There are less visually arresting nights to have a total time freeze occur.

With a fairly high encounter rate, combat represents the game’s biggest time sink. Enemies are visible in Clocknee but spawn frequently, at times even directly on top of the player. The turn-based combat mechanics here are interesting, particularly the integration of Isaac’s varied combat forms, and could have served to make this aspect of the game worth the price of admission had they been properly taken advantage of. But it all falls mostly flat due to a very low difficulty threshold that gives players no incentive to experiment with different forms, party makeups, or each character’s full list of available abilities. In fact, there’s little reason to ever change up the battle party at all, further sidelining ancillary characters that join the party during its time travels. The level cap of fifty can be reached long before setting foot in the final dungeon, making combat unnecessary from that point on. Leveling itself is oddly implemented, as all characters, even those not in the current party or knocked out during combat, gain equal amounts of XP after each and every battle, so the entire party always levels up at once. It’s a shame not more thought was put into making combat an engaging experience, since the last dungeon and final boss do, finally, feature a challenge level that makes them far more intricate than anything that has come before.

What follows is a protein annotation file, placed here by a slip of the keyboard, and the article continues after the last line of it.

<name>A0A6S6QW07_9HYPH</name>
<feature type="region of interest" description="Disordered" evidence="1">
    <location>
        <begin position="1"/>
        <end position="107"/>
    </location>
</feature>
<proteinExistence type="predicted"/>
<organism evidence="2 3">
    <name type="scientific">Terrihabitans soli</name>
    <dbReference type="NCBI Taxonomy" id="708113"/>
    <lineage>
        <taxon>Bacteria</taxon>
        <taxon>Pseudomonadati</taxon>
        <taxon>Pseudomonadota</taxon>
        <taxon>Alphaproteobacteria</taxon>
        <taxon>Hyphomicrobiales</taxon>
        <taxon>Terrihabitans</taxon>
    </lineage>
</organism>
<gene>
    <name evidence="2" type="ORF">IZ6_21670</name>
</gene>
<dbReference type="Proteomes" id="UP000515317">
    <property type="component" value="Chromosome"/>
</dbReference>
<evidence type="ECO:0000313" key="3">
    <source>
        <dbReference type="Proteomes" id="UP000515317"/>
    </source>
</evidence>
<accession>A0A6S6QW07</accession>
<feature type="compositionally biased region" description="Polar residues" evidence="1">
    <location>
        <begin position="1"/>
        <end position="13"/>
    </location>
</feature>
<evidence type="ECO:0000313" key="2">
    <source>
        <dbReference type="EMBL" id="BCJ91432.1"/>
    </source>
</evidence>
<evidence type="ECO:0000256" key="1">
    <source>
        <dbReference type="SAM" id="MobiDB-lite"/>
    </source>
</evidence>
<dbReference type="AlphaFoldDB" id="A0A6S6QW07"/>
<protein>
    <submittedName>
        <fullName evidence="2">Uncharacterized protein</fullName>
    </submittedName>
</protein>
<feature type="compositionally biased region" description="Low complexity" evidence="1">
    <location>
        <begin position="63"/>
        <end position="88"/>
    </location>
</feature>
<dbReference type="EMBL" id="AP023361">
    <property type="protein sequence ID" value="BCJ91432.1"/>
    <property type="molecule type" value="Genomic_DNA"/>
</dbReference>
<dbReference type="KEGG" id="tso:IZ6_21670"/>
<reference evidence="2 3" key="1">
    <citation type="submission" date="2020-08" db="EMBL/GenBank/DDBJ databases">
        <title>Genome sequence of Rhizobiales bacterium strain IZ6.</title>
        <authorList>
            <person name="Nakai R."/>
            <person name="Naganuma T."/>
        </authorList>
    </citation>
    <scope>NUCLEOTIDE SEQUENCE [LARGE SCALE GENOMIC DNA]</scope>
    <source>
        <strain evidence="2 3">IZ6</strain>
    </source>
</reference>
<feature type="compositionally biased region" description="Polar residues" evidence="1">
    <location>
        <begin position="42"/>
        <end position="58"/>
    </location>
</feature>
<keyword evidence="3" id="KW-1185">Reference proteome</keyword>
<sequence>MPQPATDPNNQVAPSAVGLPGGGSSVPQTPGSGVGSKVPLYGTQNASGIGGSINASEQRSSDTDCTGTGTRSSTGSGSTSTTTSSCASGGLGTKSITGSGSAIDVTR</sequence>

Destiny Connect may not offer much for players to do, but at least it looks the part, with colorful and inviting character designs that are endearing and humorously animated, cementing that image of being reminiscent of that old favorite childhood game. Clocknee looks good, particularly the night sky of Present Clocknee with its frozen-in-time New Year’s fireworks. Character models feature a pleasant glossy plastic look. Enemy designs are, at first, similarly intriguing, all representing some form of household machinery. But as the game drags by, the amount of palette swapping becomes evident. It’s easy to lose count of how many different forms of the same toasters, ovens, TVs, and ceiling fans one has faced during the game, with bosses eventually being repurposed as common enemies and vice versa.

Isaac’s combat forms are a cute wrinkle to the combat system, but rarely worth the time to change into them.